CHS to Perform Disney Classic in Spring
Actors' request for spring musical rewarded with a Disney favorite.
December 13, 2019
Thunderous applause rang throughout the auditorium Monday, December 8, when choir director Natalie Hamilton announced to an ecstatic ensemble that Chanute High School will be having a musical this spring. After the success of this fall’s presentation of Fiddler on the Roof, many participants in the previous musical asked Mrs. Hamilton if a spring musical was a possibility. As it turns out, it was, and Disney’s Mary Poppins has been chosen.
When asked about the decision to direct another musical, Hamilton said that the administration approached her about the possibility, and she accepted.
Hamilton said about the selection of Mary Poppins, “I love the songs, and it’s something my mom used to play the music for me to sing with her at the piano.”
Fiddler cast members who were inquired about the decision had similar opinions,
“I’m actually very excited; Mary Poppins is my favorite musical of all time,” said junior Keondre Gregory.
I thought that I was never going to perform another musical with my friends at CHS and now I can and it’s great” — Jillian Vogel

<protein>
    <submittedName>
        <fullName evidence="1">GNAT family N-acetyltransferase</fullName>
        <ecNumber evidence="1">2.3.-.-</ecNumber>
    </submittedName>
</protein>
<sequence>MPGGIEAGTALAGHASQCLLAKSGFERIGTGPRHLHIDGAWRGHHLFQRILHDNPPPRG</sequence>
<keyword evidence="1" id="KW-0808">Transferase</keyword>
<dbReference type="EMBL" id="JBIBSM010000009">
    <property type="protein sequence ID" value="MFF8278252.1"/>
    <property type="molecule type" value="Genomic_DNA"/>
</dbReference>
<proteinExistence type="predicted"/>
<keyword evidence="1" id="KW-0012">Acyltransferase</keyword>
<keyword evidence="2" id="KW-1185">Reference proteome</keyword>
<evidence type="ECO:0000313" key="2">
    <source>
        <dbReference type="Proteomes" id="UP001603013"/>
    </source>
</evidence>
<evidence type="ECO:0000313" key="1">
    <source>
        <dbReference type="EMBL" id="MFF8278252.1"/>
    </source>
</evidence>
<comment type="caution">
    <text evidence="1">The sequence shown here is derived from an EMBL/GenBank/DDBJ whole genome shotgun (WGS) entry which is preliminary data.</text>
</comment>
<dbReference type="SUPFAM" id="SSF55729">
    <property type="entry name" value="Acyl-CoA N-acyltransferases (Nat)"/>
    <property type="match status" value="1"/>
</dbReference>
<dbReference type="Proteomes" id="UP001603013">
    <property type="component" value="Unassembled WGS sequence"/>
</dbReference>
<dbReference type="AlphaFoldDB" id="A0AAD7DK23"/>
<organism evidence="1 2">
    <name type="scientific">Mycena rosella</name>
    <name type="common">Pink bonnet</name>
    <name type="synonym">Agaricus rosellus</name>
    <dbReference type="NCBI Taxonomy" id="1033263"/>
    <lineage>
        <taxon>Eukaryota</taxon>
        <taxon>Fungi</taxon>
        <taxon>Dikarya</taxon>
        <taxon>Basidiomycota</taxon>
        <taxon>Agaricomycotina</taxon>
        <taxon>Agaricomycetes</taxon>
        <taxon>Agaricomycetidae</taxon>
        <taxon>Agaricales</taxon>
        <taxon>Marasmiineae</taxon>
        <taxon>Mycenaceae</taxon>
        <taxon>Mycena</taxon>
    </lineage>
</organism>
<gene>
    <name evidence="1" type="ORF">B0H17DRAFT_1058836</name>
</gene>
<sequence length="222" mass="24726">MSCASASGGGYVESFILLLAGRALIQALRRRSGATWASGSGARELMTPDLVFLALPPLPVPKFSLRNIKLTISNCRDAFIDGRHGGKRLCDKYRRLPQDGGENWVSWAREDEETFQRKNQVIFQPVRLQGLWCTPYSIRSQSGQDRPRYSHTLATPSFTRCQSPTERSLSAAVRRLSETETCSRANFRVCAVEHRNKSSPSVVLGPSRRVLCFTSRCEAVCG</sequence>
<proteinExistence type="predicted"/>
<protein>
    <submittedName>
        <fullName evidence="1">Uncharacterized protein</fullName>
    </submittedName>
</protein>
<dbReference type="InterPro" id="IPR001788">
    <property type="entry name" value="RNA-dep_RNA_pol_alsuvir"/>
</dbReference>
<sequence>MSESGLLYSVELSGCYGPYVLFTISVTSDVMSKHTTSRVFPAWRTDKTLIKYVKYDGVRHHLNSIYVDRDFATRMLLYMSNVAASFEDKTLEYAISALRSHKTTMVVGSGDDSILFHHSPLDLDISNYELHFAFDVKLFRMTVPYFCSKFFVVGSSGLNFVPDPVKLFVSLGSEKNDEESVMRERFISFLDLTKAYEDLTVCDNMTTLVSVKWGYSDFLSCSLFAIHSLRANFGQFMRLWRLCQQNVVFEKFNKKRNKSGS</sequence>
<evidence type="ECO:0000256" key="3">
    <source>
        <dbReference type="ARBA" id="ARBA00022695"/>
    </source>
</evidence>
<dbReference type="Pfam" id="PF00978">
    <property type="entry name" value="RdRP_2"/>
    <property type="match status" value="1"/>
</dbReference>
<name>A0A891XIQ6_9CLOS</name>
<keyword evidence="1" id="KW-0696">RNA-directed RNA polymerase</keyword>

I thought that I was never going to perform another musical with my friends at CHS and now I can and it’s great”
— Jillian Vogel
Senior Jillian Vogel, after expressing great sadness from her final performance in Fiddler on the Roof, was ecstatic about the opportunity to perform one last time. “I thought that I was never going to perform another musical with my friends at CHS and now I can and it’s great,” said Vogel.
For those expecting a play this spring, a musical is a shock. Chanute High School has traditionally presented a musical in the fall and a play in the spring, but the announcement of Mary Poppins has broken this trend, leaving some confused and blindsided.
Seniors Dustin Cooney and Kaitlyn Baum, both regular play participants, expressed concern about the replacement of the spring play. Cooney says “I feel that a spring musical would take away from the fact that people don’t have to be great at singing in order to actually get up on stage.”
Baum voiced that “it would be nice to do theater plays instead of another musical, just for people who can’t sing and want to act instead.”
Junior Susanne Cunningham expressed mixed emotions: “I love musicals, but it has been a couple of years since I’ve done true scripted works.”
While Mary Poppins might be a spoonful of sugar to some and a bitter taste of bad medicine to others, students around the school have almost universally expressed approval for the choice. Hopefully, with a lot of hard work and a little bit of Disney magic, the 2020 spring musical will prove to be a “supercalifragilistic” opportunity.